He was sitting on the bank, by the lake, hugging his knees as if he were seven, not seventeen.
She sat down beside him, legs long in front of her, ankles bare and pretty, Lily-white against her black school robes. Not that he had been looking. Her arm brushed his as she leaned back.
He bit his lip, hard, and fixed his eyes on the lake. The lake was calm, safe – untouched by the maelstrom that threatened to engulf him.
"This doesn't make us friends," she'd said, "We're not friends."
The lake was calm. Hell. The lake was dead, dark and still, picture-pretty and lifeless. Sick, he thought. Dead. Bereft. Not vacant, not empty, not even bereft of. Just bereft.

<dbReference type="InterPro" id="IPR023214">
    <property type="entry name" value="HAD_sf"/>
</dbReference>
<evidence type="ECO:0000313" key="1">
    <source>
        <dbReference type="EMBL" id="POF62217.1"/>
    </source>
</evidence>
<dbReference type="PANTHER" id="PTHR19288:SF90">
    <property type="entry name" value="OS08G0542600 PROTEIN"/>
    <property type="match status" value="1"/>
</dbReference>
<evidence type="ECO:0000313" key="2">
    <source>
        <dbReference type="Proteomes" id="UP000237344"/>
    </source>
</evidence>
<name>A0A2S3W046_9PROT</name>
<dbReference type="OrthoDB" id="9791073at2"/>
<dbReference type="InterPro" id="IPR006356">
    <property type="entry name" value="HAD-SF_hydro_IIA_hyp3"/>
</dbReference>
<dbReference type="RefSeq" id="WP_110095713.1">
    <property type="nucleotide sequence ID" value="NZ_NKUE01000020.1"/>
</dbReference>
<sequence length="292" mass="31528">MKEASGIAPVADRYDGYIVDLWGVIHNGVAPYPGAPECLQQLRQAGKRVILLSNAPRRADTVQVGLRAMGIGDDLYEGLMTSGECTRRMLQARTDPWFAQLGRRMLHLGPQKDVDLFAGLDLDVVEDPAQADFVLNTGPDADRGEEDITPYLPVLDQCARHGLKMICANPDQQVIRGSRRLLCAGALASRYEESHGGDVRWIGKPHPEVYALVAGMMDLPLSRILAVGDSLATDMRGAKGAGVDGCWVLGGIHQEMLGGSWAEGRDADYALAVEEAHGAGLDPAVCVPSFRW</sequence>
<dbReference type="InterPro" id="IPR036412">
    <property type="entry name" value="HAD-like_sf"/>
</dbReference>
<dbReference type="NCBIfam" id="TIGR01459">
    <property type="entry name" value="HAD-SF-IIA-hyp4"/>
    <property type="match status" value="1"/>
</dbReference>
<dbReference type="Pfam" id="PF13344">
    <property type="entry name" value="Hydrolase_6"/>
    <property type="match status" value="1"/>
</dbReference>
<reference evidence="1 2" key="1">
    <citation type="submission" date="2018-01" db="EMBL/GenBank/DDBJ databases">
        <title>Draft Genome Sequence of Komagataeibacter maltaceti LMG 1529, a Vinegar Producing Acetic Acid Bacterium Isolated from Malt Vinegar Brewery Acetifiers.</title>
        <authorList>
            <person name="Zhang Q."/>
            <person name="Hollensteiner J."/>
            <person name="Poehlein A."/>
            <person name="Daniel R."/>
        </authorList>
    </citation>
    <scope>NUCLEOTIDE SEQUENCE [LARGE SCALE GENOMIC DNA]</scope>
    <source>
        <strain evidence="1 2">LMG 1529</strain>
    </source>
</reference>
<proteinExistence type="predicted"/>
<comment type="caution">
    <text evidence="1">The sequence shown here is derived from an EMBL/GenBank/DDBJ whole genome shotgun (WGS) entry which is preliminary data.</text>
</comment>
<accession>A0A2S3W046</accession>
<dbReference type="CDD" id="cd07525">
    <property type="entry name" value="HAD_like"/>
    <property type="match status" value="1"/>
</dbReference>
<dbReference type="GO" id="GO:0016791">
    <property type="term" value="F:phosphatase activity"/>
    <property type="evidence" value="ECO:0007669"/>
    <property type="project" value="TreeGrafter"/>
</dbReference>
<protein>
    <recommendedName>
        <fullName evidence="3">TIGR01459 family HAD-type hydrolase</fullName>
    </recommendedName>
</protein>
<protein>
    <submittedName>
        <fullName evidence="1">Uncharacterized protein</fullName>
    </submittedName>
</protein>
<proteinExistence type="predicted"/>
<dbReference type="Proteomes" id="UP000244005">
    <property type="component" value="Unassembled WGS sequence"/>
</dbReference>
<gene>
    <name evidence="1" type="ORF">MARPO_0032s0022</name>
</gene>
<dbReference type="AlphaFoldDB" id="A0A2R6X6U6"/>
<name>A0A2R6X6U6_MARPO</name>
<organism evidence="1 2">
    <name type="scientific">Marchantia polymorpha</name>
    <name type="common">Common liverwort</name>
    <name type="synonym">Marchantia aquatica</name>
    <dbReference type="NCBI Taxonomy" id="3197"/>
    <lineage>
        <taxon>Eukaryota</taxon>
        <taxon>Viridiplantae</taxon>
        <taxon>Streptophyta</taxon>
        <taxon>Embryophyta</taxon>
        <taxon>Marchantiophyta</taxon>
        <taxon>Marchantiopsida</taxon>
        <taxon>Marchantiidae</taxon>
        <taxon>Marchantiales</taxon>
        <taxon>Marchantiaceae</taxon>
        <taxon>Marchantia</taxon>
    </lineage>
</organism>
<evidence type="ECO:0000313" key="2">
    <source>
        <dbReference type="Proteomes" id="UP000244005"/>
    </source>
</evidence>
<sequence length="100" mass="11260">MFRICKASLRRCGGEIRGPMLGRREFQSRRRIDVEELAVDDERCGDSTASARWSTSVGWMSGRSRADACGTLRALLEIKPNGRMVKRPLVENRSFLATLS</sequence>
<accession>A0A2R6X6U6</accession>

Her tentative "Severus?" came in the same breath as his "So I've heard."
This was the last time Lily had spoken to him, the day of his mothers death, and twenty years later, this is always the memory that plagues him. His mothers death only caused him more hardship than necessary. Recovering from that conversation had taken weeks, and he'd hated the fact that she was all he could think about during Eileen's funeral. Hated it. That'd not spoken for two years and her presence had rocked him.
Now twenty years after his mothers death and sixteen years after Lily's, this is what he thinks of as he strides down the tables in the Great Hall, watching the students as they studied.